Henry Marsh has spent a lifetime operating on the surgical frontline. There have been exhilarating highs and devastating lows, but his love for the practice of neurosurgery has never wavered. Prompted by his retirement from his full-time job in the NHS, and through his continuing work in Nepal and Ukraine, Henry has been forced to reflect more deeply about what forty years spent handling the human brain has taught him.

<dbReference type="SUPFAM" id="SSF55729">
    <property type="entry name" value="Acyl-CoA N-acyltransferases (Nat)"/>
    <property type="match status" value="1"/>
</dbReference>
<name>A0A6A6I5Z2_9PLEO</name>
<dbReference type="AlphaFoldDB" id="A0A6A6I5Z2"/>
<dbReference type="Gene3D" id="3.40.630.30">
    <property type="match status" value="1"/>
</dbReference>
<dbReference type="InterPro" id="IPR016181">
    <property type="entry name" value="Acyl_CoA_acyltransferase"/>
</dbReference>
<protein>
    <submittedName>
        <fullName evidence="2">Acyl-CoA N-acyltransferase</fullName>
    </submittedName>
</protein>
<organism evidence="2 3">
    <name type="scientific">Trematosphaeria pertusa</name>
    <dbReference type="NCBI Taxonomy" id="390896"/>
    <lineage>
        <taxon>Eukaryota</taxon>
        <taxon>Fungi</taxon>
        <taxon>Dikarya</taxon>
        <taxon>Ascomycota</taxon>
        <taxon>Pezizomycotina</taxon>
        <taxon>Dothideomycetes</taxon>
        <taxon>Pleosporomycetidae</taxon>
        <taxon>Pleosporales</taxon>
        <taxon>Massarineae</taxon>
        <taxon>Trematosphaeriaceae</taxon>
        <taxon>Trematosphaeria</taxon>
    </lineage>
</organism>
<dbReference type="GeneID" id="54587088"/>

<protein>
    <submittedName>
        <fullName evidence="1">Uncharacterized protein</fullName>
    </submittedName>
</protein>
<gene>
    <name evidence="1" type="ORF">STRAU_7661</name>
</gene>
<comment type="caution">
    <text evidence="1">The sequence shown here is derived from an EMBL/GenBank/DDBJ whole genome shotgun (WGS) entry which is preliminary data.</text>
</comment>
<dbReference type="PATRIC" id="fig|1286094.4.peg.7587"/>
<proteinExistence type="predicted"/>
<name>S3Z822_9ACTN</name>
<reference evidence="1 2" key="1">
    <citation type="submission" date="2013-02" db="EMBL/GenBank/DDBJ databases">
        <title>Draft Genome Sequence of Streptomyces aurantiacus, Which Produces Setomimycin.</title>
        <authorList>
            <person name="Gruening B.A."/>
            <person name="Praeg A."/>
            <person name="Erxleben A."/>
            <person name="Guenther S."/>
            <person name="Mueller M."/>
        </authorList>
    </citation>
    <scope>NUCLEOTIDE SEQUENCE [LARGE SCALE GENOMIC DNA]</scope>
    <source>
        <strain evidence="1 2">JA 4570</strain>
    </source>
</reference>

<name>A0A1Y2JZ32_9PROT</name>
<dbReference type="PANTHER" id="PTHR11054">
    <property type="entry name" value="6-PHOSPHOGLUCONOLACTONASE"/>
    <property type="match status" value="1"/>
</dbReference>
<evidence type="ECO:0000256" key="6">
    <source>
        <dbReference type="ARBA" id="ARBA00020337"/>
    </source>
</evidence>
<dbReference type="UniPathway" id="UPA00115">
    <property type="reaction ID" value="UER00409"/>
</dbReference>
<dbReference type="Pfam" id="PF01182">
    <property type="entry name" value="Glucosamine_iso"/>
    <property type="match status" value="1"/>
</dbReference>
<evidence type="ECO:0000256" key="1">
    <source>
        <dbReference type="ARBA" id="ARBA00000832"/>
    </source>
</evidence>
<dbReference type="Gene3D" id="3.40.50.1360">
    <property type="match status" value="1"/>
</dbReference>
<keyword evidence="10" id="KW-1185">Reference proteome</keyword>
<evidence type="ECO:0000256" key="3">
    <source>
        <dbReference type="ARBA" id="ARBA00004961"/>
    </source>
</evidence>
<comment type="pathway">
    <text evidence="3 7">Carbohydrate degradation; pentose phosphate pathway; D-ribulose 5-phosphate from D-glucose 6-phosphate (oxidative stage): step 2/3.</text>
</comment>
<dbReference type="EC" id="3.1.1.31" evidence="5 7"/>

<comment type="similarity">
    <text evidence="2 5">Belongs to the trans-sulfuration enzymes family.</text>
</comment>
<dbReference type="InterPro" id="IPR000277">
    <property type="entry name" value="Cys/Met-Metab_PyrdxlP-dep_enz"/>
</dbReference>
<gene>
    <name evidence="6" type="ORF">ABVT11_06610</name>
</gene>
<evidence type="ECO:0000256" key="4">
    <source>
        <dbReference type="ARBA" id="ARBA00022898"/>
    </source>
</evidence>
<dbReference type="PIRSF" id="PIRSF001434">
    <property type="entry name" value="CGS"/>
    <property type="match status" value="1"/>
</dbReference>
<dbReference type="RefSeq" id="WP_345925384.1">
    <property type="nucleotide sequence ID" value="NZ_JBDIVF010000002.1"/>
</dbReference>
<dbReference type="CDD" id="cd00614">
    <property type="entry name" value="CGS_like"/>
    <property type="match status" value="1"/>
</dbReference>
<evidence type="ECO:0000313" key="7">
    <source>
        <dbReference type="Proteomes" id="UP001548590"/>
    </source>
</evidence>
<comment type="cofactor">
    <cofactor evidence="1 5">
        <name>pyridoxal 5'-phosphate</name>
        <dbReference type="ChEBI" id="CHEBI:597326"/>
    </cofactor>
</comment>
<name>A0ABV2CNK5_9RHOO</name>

Moving between encounters with patients in his London hospital, to those he treats in the more extreme circumstances of his work abroad, Henry faces up to the overwhelming burden of responsibility that can come with trying to reduce human suffering. Unearthing memories of his early days as a medical student, and the experiences that shaped him as a young surgeon, he explores the difficulties of a profession that deals in probabilities rather than certainties, and where the consequences of your decisions alter not just the life of a patient but also of those around them. The overpowering human urge to prolong life can often come at a great cost to those who are living it, and to those who love them.